Paul Graham asserts that the essay is thinking out loud. You don't start with a thesis and then write an essay to defend it - instead, you work backwards. You go into the unknown, and try to reason it out, and in the process, find answers. Good essays ferret out the unexpected.
Essayer is the French verb meaning “to try” and an essai is an attempt. An essay is something you write to try to figure something out.
Figure out what? You don’t know yet. And so you can’t begin with a thesis, because you don’t have one, and may never have one. An essay doesn’t begin with a statement, but with a question. In a real essay, you don’t take a position and defend it. You notice a door that’s ajar, and you open it and walk in to see what’s inside.
If all you want to do is figure things out, why do you need to write anything, though? Why not just sit and think? Well, there precisely is Montaigne’s great discovery. Expressing ideas helps to form them. Indeed, helps is far too weak a word. Most of what ends up in my essays I only thought of when I sat down to write them. That’s why I write them.
Just as inviting people over forces you to clean up your apartment, writing something that other people will read forces you to think well. So it does matter to have an audience. The things I’ve written just for myself are no good. They tend to peter out. When I run into difficulties, I find I conclude with a few vague questions and then drift off to get a cup of tea.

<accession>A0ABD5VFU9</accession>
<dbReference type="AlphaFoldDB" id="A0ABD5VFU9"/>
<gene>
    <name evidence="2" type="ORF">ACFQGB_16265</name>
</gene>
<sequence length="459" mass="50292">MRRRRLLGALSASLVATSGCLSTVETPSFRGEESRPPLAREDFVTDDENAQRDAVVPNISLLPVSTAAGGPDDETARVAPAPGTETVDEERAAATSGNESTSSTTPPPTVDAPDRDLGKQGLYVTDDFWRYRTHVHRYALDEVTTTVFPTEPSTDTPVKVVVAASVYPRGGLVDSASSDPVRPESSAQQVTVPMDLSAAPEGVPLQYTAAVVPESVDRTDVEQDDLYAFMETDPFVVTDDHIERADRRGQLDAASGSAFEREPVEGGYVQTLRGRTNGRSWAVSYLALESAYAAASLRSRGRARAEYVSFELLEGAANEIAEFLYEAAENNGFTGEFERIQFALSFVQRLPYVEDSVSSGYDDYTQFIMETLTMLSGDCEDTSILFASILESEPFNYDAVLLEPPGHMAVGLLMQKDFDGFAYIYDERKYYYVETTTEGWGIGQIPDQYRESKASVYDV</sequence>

Questions aren’t enough. An essay has to come up with answers. An essay you publish ought to tell the reader something he didn’t already know.
I always know generally what I want to write about. But not the specific conclusions I want to reach; from paragraph to paragraph I let the ideas take their course.
This doesn’t always work. Sometimes, like a river, one runs up against a wall. Then I do the same thing the river does: backtrack. At one point in this essay I found that after following a certain thread I ran out of ideas. I had to go back seven paragraphs and start over in another direction.
Fundamentally an essay is a train of thought – but a cleaned-up train of thought, as dialogue is cleaned-up conversation. Real thought, like real conversation, is full of false starts. It would be exhausting to read. You need to cut and fill to emphasize the central thread, like an illustrator inking over a pencil drawing. But don’t change so much that you lose the spontaneity of the original.
So if you want to write essays, you need two ingredients: a few topics you’ve thought about a lot, and some ability to ferret out the unexpected.
What should you think about? My guess is that it doesn’t matter– that anything can be interesting if you get deeply enough into it.
If there’s one piece of advice I would give about writing essays, it would be: don’t do as you’re told. Don’t believe what you’re supposed to. Don’t write the essay readers expect; one learns nothing from what one expects. And don’t write the way they taught you to in school.
Source The Art of the Essay by Paul Graham (2004) Source Link [paulgraham.com]
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